MJ was profoundly in attunement to his inner voice in every stage of the creation process.  He was profoundly consciously and physically aware of the rising, being, and falling away of every single sensation in a magnificent storm of them swirling around him and through him.  He allowed every single sensation to guide him to the next and the next and the next elevation of experience.   He harbored no resistance to the source creative energy for which he allowed himself to be a vehicle.  That creative energy was so magnificent in its expansion and velocity that everyone in proximity to it is swept into it and becomes part of it:


As far as music is concerned, Michael Jackson had perfected the Art of Allowing.


Filed under Art of Allowing, Music

12 responses to “Michael Jackson and The Art of Allowing

  1. Elizabeth Julka

    Aah you were able to put into words what i always new the man to be.

  2. You have such a gift of expressing your thoughts, and your take on the world around us. And it’s so true. I was never a fan of Michael Jackson as such, but there was certainly a very magnetic energy surrounding him. You have summed it up beautifully as always.

    • thank you, dear. I have to say that in my adult life, I’d rather forgotten about him. I’m not generally a listener of pop or “top 100’s”; but, I must say, I look at him in a whole new way, now- the way my aunt (Betty above) has always felt him to be. Thanks for commenting and for your kind words.

      • Actually after reading your post this morning, I felt compelled to surf youtube for a while. And I came across this video:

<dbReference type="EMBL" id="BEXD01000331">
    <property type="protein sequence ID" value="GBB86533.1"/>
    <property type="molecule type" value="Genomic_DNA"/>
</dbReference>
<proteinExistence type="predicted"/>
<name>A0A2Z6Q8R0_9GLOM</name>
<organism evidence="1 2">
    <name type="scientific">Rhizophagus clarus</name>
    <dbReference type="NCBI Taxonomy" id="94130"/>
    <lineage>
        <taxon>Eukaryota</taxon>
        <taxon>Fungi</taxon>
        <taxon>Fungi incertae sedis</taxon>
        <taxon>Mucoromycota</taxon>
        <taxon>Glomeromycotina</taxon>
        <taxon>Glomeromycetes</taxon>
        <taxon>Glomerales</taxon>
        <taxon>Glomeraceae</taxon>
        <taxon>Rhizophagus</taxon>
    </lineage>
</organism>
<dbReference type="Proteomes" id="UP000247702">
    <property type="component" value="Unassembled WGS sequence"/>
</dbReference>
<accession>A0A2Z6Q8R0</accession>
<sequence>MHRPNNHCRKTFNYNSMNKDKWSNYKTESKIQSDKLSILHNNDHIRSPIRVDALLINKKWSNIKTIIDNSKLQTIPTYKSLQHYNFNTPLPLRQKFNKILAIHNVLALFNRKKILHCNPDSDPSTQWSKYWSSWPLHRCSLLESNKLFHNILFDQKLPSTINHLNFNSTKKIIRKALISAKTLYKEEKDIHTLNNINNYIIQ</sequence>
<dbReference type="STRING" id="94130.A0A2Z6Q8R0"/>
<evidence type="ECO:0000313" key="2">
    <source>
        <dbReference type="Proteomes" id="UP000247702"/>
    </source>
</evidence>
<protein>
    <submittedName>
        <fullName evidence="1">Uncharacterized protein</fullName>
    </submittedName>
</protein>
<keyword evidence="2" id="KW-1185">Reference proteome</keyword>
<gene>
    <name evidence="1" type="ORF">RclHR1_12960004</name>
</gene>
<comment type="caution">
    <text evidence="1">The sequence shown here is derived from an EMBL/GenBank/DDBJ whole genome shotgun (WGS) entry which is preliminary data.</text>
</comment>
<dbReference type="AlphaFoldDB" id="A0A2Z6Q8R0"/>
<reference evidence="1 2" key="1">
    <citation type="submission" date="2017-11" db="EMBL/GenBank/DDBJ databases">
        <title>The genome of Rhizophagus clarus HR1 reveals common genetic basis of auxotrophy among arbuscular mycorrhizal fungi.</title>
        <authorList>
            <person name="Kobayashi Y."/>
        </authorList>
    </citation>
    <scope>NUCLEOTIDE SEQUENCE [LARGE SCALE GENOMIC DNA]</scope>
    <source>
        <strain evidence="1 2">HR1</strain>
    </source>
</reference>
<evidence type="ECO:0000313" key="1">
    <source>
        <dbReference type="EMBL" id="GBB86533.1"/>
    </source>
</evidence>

The power of the lyrics, and music is unmistakable, even with Michael Jackson not performing it.

  3. Indeed! And, what a wonderful exercise for inmates! Thanks for sharing this one. Yes, the man knew how to put an addictive rhythm into song. I’ve been singing “smooth criminal” for the last two days– even though the lyrics are about a violent crime, the song somehow feels uplifting.

  4. He was a huge part of my childhood. Powerful stuff, and you’ve really nailed what it was that was so magical about his performances. Thank you for writing this!

  5. Dear Angela! I’m coming back to read this! (is this the funniest and pointless comment you’ve ever had?!) 😀 Hugs, Shaz

  6. And after two days I appear. I’m one for taking my time aren’t I?!! 😀 Thank you for putting your thoughts down so vividly and eloquently. Apart from the message you always get through, it’s such a pleasure to read your beautifully crafted words. Did you know that I harboured secret ambitions to be a breakdancer when I was young after practising MJ’s legendary moonwalk in secret? 😀 I too haven’t been in touch with the pop scene in years but your post brought back the genius that MJ was. He was brilliant and eventhough I never thought of it, you put words into what I think the world sensed and witnessed and brought us all to a verge of frenzy – his uncanny ability to move and allow the flow of every single beat into a work of precision. He definitely was a legend and how in touch he was with his own body and how he translated that into a dance form is a testament to the heights man can achieve. As always, thank you. I think we’ll be playing some MJ today! Shaz

  7. Your reply was most definitely worth the wait, Shaz!! 🙂